Matthew Rees and Lewis Moody at the Six Nations launch

By Sarah Mockford, Rugby World Features Editor

WALES V ENGLAND, Millennium Stadium, Friday 4 February, kick-off 7.45pm, Live on BBC1

This year’s Six Nations kicks off with what is sure to be a classic Wales v England encounter in Cardiff – but who will come out on top? And how will each side fare in key areas? Hopefully these head-to-head comparisons will help you pick your favourite to win the game…

The packs battle it out during last year's Six Nations

Wales have been hurt by the loss of props Adam Jones and Gethin Jenkins, but Paul James is a more than adequate replacement on the loosehead. In fact, he is probably a better scrummager than Jenkins, he just doesn’t offer as much in the loose, so he will be able to take care of Dan Cole. The tighthead is a different story, however, and Craig Mitchell faces the biggest test of his career in Andrew Sheridan. All things considered it could well be honours even at the scrum – if both front rows are actually prepared to scrummage that is and the game isn’t marred by constant collapses.
This is where injuries have most hurt England. Not only have the lost Courtney Lawes from the second row but Tom Croft at six, and he’s a key jumper in his own right. Wales will have the edge here with Alun Wyn Jones, Bradley Davies and Matthew Rees forming a consistent lineout unit over the past 12 months. And if they start to pinch a few England throws, Dylan Hartley may well crumble under the pressure – as he did for Northampton against Leicester – and give Wales even more opportunity to steal possession.
Sam Warburton is becoming a great snaffler of the ball while Dan Lydiate is another who relishes the battle at the tackle area, but all there good work could be undone if Andy Powell continually spills the ball in contact. This is a big test for Tom Wood on debut while neither James Haskell nor Nick Easter are renowned for their turnover abilities and England’s locks are not as dynamic as Wales’ pair either. Another plus for Wales – if Powell can keep his hands on the ball.
Who has the best hair…

…Flood or Phillips?!

Mike Phillips has been out of form of late while Ben Youngs is being hailed as the saviour of English rugby. The Welshman relishes a high-pressure occasion and is sure to raise his game (as well as his voice – he’s sure to have a few choice titbits to offer the England players during the game!) but Youngs is the more skilful of the two and will look to lead England’s attack with a few sniping runs around the base. He will also get the best out of Toby Flood and bring him onto the gain-line. You’d back Stephen Jones in a kicking duel, but in terms of creative spark this is where England look better.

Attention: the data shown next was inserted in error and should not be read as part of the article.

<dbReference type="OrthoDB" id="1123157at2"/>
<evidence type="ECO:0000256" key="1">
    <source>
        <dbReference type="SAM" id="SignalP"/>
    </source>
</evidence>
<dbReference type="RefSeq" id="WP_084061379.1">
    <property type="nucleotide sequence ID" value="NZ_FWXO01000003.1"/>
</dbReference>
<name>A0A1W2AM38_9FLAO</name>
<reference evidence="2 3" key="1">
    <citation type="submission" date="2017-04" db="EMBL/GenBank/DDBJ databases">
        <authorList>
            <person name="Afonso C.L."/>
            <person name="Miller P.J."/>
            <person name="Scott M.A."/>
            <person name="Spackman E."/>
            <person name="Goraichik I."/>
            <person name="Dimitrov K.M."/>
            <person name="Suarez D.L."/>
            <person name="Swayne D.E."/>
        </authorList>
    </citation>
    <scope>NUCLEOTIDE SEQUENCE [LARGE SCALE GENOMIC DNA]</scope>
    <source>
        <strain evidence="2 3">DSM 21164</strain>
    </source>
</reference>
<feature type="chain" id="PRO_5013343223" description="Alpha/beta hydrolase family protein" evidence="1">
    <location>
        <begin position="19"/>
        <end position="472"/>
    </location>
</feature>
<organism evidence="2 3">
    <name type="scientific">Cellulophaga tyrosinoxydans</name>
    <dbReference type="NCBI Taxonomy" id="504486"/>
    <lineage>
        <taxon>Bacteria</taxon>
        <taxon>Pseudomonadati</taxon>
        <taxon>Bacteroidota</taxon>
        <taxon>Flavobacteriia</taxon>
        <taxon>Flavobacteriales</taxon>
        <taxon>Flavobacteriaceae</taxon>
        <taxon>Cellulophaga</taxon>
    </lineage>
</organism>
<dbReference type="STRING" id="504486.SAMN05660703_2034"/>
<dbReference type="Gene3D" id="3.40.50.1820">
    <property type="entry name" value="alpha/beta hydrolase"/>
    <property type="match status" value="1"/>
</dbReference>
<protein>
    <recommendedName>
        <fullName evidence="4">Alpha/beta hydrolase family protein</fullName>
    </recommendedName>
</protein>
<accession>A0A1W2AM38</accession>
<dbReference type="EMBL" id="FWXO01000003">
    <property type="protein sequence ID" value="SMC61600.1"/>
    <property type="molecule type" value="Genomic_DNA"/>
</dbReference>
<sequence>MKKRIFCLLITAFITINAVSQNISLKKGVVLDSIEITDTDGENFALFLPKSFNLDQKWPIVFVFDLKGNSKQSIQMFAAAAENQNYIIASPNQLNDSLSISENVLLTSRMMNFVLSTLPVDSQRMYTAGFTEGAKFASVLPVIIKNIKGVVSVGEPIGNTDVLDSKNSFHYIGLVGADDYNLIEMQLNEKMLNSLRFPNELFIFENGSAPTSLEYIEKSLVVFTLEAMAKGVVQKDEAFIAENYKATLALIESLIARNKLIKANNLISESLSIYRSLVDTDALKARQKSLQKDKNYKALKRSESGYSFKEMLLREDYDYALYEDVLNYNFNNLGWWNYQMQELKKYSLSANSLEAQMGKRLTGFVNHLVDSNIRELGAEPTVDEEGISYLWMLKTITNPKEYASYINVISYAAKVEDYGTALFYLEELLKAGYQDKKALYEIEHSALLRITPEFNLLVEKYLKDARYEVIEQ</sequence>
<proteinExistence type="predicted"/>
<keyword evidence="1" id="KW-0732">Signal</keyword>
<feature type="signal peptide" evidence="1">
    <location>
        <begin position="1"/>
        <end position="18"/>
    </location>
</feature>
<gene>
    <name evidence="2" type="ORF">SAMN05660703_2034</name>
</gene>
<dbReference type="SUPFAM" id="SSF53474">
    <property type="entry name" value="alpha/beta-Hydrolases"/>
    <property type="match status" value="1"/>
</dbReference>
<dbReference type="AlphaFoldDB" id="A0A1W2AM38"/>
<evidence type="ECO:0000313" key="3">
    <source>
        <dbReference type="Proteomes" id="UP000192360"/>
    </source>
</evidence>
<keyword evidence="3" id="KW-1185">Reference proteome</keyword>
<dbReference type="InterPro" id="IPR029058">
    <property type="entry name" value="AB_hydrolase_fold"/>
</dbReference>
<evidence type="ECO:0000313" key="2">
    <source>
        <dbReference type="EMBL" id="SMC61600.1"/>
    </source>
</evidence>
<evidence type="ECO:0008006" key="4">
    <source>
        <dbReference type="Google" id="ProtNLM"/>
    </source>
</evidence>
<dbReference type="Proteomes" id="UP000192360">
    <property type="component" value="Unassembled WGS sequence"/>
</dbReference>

Both teams have opted for big, powerful lumps at centre so expect to see a lot of straight running from midfield – and not much kicking. If these four do put boot to ball it could end badly for their respective teams! The clashes between Mike Tindall and Jamie Roberts could draw a few winces from the crowd, but it is Jonathan Davies who poses the biggest attacking threat. The Scarlets centre has been in superb form this season, picks lovely lines, finds space and can be a clinical try-scorer too.
England’s biggest success story from the autumn was their back three of Ben Foden, Chris Ashton (see that try v Australia below) and Mark Cueto. All proved to be dangerous counter-attackers who aren’t afraid to run the ball – and if they choose to run at Morgan Stoddart they are likely to reap the rewards. To say he had ‘defensive frailties” would be an understatement. We all know what Shane Williams can do and Wales will want him to be involved early on so expect him to come in as first receiver a lot. James Hook is another talent but he doesn’t find it as easy to weave his magic from full-back as the midfield. England will be looking to capitalise out wide and on the counter.

Wales: James Hook; Morgan Stoddart, Jamie Roberts, Jonathan Davies, Shane Williams; Stephen Jones, Mike Phillips; Paul James, Matthew Rees (capt), Craig Mitchell, Alun Wyn Jones, Bradley Davies, Dan Lydiate, Sam Warburton, Andy Powell.
Replacements: Richard Hibbard, John Yapp, Ryan Jones, Jonathan Thomas, Dwayne Peel, Rhys Priestland, Lee Byrne

England: Ben Foden; Chris Ashton, Mike Tindall (capt), Shontayne Hape, Mark Cueto; Toby Flood, Ben Youngs; Andrew Sheridan, Dylan Hartley, Dan Cole, Louis Deacon, Tom Palmer, Tom Wood, James Haskell, Nick Easter.
Replacements: Steve Thompson, David Wilson, Simon Shaw, Joe Worsley, Danny Care, Jonny Wilkinson, Matt Banahan